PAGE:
Inter-corporate Investments:
Classification, Measurement, and
Disclosure Under IFRS
An investment in a financial asset of...
Inter-corporate Investments:
Classification
Held-To-Maturity
Held-For-Trading
Available-For-Sale

Study Session 6, Read...
Effects of Different Methods in
Accounting for Inter-Corporate
Investments
Equity Accounted
 Investments are recorded at...
Effects of Different Methods in
Accounting for Inter-Corporate
Investments (cont.)
Acquisition Method
 The balance sheet...
Effects of Different Methods in
Accounting for Inter-Corporate
Investments (cont.)
Proportionate Consolidation
 Used onl...
Types of Post-Employment Benefit
Plans and Implications for Financial
Statements
Defined Contribution Plans
 Employee an...
Types of Post-Employment Benefit
Plans and Implications for Financial
Statements (cont.)
Defined Benefit Plan
 The benef...
Types of Post-Employment Benefit
Plans and Implications for Financial
Statements (cont.)
Other Post Employment Benefits
...
Measures of a Defined Benefit
Pension Obligation and Net Pension
Liability
A Defined Benefit Pension Obligation is measur...
Measures of a Defined Benefit
Pension Obligation and Net Pension
Liability (cont.)
Projected Benefit Obligation
 Actuari...
Measures of a Defined Benefit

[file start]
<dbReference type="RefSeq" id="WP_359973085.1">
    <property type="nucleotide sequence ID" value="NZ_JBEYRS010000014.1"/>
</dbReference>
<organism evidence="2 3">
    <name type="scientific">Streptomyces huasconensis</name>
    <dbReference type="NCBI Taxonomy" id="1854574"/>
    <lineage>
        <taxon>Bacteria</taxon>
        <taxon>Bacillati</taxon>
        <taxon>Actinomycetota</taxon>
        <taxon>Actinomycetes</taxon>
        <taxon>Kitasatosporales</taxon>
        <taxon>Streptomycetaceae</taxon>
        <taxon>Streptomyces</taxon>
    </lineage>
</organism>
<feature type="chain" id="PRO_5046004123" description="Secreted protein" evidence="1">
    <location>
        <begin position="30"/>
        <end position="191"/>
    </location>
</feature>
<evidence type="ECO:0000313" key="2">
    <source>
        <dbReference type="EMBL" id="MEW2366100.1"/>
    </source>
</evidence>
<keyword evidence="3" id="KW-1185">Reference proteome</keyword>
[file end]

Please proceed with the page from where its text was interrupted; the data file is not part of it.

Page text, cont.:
Pension Obligation and Net Pension
Liability (cont.)
Accumulated Benefit Plan
 The actuari...
Components of a Defined Benefit
Pension Expense
Interest cost
Past service costs
Word of Prior service costs is used by...
Three fundamental assumptions in
the defined benefit plan
1. Discount Rate: The interest rate used to compute the

present...
Effects of Assumptions on Periodic
Expense
 A small change in the assumption can have a large impact on

it as well.
 As...
Impact of Adjustments for Items of
Pension and Post-Employment
Benefits on Financial Statements
Defined Contribution Plan...
Impact of Adjustments for Items of
Pension and Post-Employment
Benefits on Financial Statements (cont.)
Defined Benefit P...
Evaluating the Liability of a Company's
Pension and other Post-Employment
Benefits with Cash Flow Related
Information
In ...
Economic Pension Expense (Income)
The economic pension expense is more volatile measure of

expense.

Formula:
(Service c...
Issues Involved in Accounting
for Share-Based Compensation
Share based compensation is paid to align the interests of

em...
Valuing Stock Grants and Stock Options
Stock grants can be issued subject to achieving performance

hurdles or outright.
...
Presentation Currency, Functional
Currency and Local Currency
Presentation Currency – currency where the financial
stateme...
Impact of Exchange Rate Changes on
Translated Sales of a Subsidiary and
Parent Company
IASB and FASB state that the chang...
Translation: Current Rate Method vs
Temporal Method
Current Rate method - all assets and liabilities are translated at
the...
Translation: Current Rate Method vs
Temporal Method
Current Rate method - all assets and liabilities are translated at
the...
Translation Effects, Evaluating
Translation Methods
Translation gains or losses are reported in shareholder’s

equity.
Ga...
Effect of the Currency Translation
Method on Parent Company's
Financial Ratios
Gross profit margin will be lower under th...
Effect of Alternative Translation
Methods on Subsidiaries in
Hyperinflationary Economies
US GAAP defines hyperinflation w...
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L2 flash cards financial reporting - SS 6

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L2 flash cards financial reporting - SS 6